Envisionable's success consultants are experts at helping you develop your strategic plan. Below is a sample of topics we cover.
Phase I - Clarifying Your Company's Vision
Determining where are you leading the business
Your team wants to know where the company is heading and what it stands for. As the owner, you need to LEAD them there. They want to travel the path with you.

In order to create true alignment, your vision must be clearly defined and communicated to your staff. Doing so will increase your chances of achieving your vision.

Our team can walk you through the process of driving clarty around your vision.
Your company's vision is broken down into the following components:
  1. Core Values — Core values are the essential and enduring tenets of an organization. A small set of timeless guiding principles, core values require no external justification; they have intrinsic value and importance to those inside the organization.
  2. Core Purpose The organization's reason for being.
  3. 10-30 year BHAG (Big Hairy Audacious Goal) A true BHAG is clear and compelling, serves as a unifying focal point of effort, and acts as a catalyst for team spirit. It has a clear finish line, so the organization can know when it has achieved the goal.
Some statements to complete to flesh out your BHAG include:

  • Our customers will say _______________ about our company
  • Our employees will act like this _______and will say__________about our company
  • We will do $______ in revenue and be _____% profitable
  • We will own _____% of the _______market
  • Our primary product will be__________
  • Our products and services will do _______for the market and will have _______impact on the world
  • We will be a leader at _________
We will walk you through the process of defining your vision so you can share with others.
Phase II - Performing a SWOT Analysis
Determining Your current position
The SWOT analysis is meant to help you understand the current landscape of your business. What are the (s)trengths, (w)eakness, (o)pportunities and (t)hreats. With a SWOT you want to:

  • Eliminate internal weaknesses
  • Capitalize on internal strengths
  • Identify external threats
  • Invest in external opportunities
Weaknesses and Strengths are internal. Threats and Opportunities are external.

Spend some time with your team discussing each of these areas. When you do, priorities will begin to become clear for the business which can then be translated into goals for the business.

For example, if the fact that your employees are poorly trained emerges as a major weakness and it is affecting your ability to execute and keep customers happy, you may want to make improvement of that weakness a top priority for next year. The priority or goal would have implications on your budget (you'll need to set aside money to pay for training etc.).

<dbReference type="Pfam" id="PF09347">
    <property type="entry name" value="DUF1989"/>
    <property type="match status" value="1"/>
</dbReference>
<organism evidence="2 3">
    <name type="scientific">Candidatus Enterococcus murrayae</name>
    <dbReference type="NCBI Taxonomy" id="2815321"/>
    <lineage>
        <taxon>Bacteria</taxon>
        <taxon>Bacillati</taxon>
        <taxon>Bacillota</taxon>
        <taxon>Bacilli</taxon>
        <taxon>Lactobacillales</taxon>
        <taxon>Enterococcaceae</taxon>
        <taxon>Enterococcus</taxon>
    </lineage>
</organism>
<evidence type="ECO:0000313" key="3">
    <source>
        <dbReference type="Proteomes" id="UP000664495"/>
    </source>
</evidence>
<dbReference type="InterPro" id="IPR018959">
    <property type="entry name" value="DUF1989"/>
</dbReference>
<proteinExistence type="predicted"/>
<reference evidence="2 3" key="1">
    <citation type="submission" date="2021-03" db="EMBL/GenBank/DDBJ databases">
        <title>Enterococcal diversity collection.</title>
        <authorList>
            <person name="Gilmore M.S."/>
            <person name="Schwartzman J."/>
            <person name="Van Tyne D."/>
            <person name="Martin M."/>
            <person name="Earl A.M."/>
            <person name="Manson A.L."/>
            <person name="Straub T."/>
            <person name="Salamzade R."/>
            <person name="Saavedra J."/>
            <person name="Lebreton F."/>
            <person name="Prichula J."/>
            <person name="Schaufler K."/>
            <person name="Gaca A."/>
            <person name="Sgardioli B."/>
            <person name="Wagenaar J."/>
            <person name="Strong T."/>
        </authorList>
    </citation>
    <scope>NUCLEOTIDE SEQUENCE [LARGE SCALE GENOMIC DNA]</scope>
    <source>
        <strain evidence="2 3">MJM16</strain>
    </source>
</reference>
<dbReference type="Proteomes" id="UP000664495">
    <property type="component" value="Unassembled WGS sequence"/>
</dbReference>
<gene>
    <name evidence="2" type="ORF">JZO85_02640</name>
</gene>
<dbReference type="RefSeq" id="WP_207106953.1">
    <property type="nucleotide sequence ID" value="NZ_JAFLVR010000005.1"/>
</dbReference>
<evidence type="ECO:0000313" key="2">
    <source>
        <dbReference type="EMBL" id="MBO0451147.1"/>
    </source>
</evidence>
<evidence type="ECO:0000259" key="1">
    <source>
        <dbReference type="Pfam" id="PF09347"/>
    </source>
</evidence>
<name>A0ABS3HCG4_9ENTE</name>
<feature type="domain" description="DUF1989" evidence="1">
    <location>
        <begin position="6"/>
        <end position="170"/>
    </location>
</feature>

Phase III - Defining Your Top 3-5 Company Goals
Determining your focus for the next 12 months
Once your SWOT is complete, as the question "What did the SWOT analysis reveal about potential areas of focus for next year?"

We'll challenge your team to write down those priorities (we call them goals). You may come up with 10 goals.

We'll then ask your team to rank them in order of importance. We encourage business to focus on no more than 6 goals each year (3 goals are even better).

Which goal is THE most important? We'll challenge your team to prioritize. This creates really clarity around what the business will be focused on over the next 12 months. This is critical because you only have so many resources and lack of focus causes a lack of results.
Determine Accoutability & KPIs
Determine Who's Responsible

Once your goals are developed, make sure there is ONE person who is ultimately responsible for each goal. It can't be two people or three people. It has to be one person. This can be tough in smaller organizations where people wear multiple hats, but it's critical for goal achievement. Someone has to own it. Someone has to raise their hand and say "I'll take the lead".

Determine your KPIs

You must determine a way to measure each goal so everyone on the team knows when the goal is achieved. This is really a lagging KPI or result KPI. You will also what to determine some leading KPIs which are predictors of goal success, but for now, determine how you are going to measure goal achievement.

If you're not sure what KPIs are or how they are used, here's a great post to help you.

Phase IV - Keeping You on Track
Develop a process to check-in monthly
Once you've clarified your vision (where you are going long-term, how you will behave, why you're going there), where you are currently (your SWOT) and your short-term goals (where you are going over the next 12 months), you need a way to stay on track. We've created an easy to use online platform to do just that.

You need one place where everyone on your team can go to see the progress of your goals and which ones are in the "red" (meaning they are off track). This engages your team. It's your scorecard. All teams need to know the score so they can make adjustments.